Around the league
Emmanuel Sanders: Broncos ‘living in a world of suck’ | NFL.com
“Times are rough around here,” the veteran wide receiver said, per The Athletic’s Nicki Jhabvala. “Obviously the past three years -- it’s been tough. Trying to get it right. We sit at 0-3, living in a world of suck. Football is still fun but it’s not so much fun when you’re losing, especially when you prepare as hard as you can, you go out and have four targets, two catches and 10 yards. But there’s always next week, so I’m optimistic.”
Sanders’ frustration is understandable on multiple levels. As he noted, he wasn’t especially involved in the Broncos’ run-first attack at Green Bay. Just last week, he caught 11 passes for 98 yards and a touchdown. While the 10th-year wideout had gotten off to a strong start to the season, Denver has scored just 46 points through three games. Only two teams among those that have played three games as of Sunday afternoon have scored less.
Chargers can’t stop Texans’ second-half surge or deliver late in loss | Los Angeles Times
Against the Texans at Dignity Health Sports Park, they blew a 10-point halftime lead, lost two potential game-altering plays to penalties and simply couldn’t lock their arms around quarterback Deshaun Watson.
“We can’t allow certain things to keep happening,” linebacker Thomas Davis said. “We just gotta be better. We just gotta execute better.”
Including the playoffs, the Chargers were 7-1 last season in one-score games. That’s all they’ve played so far in 2019, and they’re 1-2.
Browns coach admits late draw play a ‘bad call’ | ESPN
According to ESPN Stats & Information, no NFL team had attempted a draw on fourth-and-9 or more since at least 2007, when ESPN began tracking such calls.
”It just didn’t work. It was a bad call,” said Kitchens, who is Cleveland’s offensive playcaller. “We’re trying to win the game and we’re on their side of the field. Bad call.”
With solid field position, the Rams drove down to kick a field goal and extend their lead.
Mayfield was also asked about the playcall, as well, but blamed execution for coming up short.
”I know what you guys are gonna try and do is talk about the playcalling,” Mayfield said. “But you know what, that’s why I said execution’s the most important thing. Whatever we have called, we have to do our job.”
The Winners and Losers of NFL Week 3 | The Ringer
Winner: Danny Dimes
What makes Jones’s performance so unbelievable to me is that he was not exactly an unknown quantity coming out of high school. Jones played 36 games at Duke, starting for three years. There was more than enough tape for draft folks to build their opinions on him, and more than enough sample size for analysts to form a statistical opinion on him. And in those three years, Jones never played a game as good as the one he played Sunday. He never had a game in college with 300 yards, no interceptions, and a rushing touchdown, let alone a game with 330 yards, two touchdowns, no interceptions, and a rushing touchdown. He had only nine 300-yard games, and he threw at least 40 passes in eight of them, five of which were team losses. He had only 36 passing attempts Sunday. Jones essentially played a better game in his very first NFL start than he did in three years at Duke. Criticize the Buccaneers defense if you must, but I suspect they’d outperform most ACC defenses.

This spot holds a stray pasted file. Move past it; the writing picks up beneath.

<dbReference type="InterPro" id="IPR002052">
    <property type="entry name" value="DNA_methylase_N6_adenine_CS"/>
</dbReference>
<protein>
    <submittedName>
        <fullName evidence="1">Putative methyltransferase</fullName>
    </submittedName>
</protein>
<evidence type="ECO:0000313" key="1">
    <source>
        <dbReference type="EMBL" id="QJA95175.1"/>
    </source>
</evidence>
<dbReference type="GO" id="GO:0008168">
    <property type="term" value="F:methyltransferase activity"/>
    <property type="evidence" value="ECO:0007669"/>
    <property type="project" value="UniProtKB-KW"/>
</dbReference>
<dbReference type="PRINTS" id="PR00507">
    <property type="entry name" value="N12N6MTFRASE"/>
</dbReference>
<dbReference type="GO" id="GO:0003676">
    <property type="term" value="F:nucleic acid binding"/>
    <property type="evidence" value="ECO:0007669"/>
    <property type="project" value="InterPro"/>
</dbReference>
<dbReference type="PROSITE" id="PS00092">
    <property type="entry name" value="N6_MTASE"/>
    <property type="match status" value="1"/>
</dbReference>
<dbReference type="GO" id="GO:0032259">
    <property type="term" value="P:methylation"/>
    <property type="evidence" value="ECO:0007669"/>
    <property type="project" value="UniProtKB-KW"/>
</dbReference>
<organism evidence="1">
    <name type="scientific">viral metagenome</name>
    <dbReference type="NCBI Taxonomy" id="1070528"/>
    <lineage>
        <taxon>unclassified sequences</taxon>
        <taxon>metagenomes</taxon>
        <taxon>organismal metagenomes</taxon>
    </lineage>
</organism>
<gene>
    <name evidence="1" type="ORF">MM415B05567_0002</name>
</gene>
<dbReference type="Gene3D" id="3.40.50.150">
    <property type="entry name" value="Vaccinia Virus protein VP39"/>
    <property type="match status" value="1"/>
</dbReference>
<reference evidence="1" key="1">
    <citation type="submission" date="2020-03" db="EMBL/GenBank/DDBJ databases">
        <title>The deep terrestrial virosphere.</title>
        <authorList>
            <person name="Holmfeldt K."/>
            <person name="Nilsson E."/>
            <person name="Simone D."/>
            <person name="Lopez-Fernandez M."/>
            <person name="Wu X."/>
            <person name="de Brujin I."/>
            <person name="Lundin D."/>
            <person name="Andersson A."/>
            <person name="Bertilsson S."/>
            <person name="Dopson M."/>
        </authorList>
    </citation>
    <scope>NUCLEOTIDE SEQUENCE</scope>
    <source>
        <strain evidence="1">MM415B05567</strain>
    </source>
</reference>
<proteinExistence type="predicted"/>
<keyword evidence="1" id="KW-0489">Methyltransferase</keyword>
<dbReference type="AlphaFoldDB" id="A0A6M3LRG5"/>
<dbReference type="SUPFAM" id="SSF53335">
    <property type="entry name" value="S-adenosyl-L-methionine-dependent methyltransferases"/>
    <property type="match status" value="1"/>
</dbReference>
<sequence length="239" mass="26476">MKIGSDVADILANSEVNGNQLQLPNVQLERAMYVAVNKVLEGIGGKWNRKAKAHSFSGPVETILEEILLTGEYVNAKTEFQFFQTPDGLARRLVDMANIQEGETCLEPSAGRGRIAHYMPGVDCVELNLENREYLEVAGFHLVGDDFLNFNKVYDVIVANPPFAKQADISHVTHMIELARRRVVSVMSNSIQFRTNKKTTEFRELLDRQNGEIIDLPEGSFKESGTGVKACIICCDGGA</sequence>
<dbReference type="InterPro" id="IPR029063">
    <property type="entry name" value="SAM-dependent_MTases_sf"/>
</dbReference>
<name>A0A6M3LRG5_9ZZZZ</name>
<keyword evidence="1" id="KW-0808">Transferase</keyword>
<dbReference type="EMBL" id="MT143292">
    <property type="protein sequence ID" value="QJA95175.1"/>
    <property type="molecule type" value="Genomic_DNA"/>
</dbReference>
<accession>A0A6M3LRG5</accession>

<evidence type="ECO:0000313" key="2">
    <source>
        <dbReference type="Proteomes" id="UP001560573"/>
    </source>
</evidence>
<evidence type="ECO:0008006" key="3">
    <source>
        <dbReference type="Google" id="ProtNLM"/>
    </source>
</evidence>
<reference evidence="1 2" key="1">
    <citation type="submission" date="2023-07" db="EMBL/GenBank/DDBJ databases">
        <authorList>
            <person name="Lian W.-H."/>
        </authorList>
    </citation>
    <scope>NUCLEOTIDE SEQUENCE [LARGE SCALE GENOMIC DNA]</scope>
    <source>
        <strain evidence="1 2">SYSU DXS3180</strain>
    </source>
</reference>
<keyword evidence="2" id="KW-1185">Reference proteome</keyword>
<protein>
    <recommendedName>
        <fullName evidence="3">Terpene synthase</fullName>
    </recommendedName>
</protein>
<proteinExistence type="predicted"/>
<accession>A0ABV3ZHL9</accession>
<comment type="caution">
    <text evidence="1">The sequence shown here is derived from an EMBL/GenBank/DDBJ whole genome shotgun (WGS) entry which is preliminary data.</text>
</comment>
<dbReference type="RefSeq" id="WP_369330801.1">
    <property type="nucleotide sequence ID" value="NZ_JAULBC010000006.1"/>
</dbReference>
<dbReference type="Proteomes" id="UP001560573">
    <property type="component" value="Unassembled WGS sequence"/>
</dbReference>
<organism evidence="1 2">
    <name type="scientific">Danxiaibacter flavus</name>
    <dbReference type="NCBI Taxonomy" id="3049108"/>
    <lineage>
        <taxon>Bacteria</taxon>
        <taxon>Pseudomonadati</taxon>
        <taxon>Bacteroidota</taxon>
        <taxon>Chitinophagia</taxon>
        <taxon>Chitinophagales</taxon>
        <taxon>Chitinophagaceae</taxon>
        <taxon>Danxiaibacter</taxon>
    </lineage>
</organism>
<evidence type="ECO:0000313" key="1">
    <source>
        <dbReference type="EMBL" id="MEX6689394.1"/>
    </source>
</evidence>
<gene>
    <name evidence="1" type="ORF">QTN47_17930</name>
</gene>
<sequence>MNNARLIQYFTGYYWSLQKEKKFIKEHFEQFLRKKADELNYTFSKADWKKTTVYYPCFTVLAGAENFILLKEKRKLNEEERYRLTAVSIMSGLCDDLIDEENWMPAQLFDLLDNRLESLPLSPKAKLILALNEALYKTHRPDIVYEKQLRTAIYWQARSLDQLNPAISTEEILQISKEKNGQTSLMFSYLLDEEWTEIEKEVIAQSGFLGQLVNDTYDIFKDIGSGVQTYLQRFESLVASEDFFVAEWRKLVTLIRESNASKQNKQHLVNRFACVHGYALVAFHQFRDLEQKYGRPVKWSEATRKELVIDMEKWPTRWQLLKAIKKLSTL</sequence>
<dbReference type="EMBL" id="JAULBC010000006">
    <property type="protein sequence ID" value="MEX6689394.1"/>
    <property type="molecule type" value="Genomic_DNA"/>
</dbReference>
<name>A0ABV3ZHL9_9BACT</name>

In case you missed it at Arrowhead Pride
Five winners and three losers from the Chiefs’ 33-28 win over the Ravens
Last week, rookie wide receiver Mecole Hardman had a long touchdown catch called back against the Oakland Raiders — but on Sunday, his touchdown bomb stayed on the board. The 83-yard reception came in the second quarter and put the Chiefs up 20-6. Hardman finished the game with two receptions, 104 total yards and the touchdown. The rookie is filling in nicely for the injured Tyreek Hill, helping the Chiefs offense look like it hasn’t missed a beat with multiple starters out
Ravens running back Mark Ingram scored the first 18 points for Baltimore — and looked unstoppable in the running game. Ingram finished with 103 yards (and three touchdowns) on the ground on 16 attempts. Although many didn’t think it was possible, Ingram’s addition to the Ravens somehow made their run game even more dangerous
Five things we learned as the Chiefs beat the Ravens
Harrison Butker is worth every penny
When an NFL placekicker misses an extra point, it tends to create questions about them. People tend to forget that PATs are no longer automatic.
Still, they are mostly automatic.
Harrison Butker missed an extra point on Sunday — a serious matter because sometimes missed PATs can decide the outcome close games — but in ways, both big and small, Butker demonstrated why the Chiefs gave him that $20 million contract extension.
First, Butker was able to shake off the missed field goal. The next time he lined up in field goal formation, he nailed a 42-yarder. No problem.
Second, he kicked off seven times in the game. Five of them were unreturnable. Of the two that remained, one was meant to be returnable. Butker’s final kickoff was deliberately kicked so that it would hit the ground just behind the blockers immediately in front of Ravens returner Justice Hill and bounce the rest of the way — which gave Chiefs tacklers more time to get downfield. Hill got a 22-yard return, but after such a well-executed kick, the likelihood it was even possible to get a bigger return was extremely low.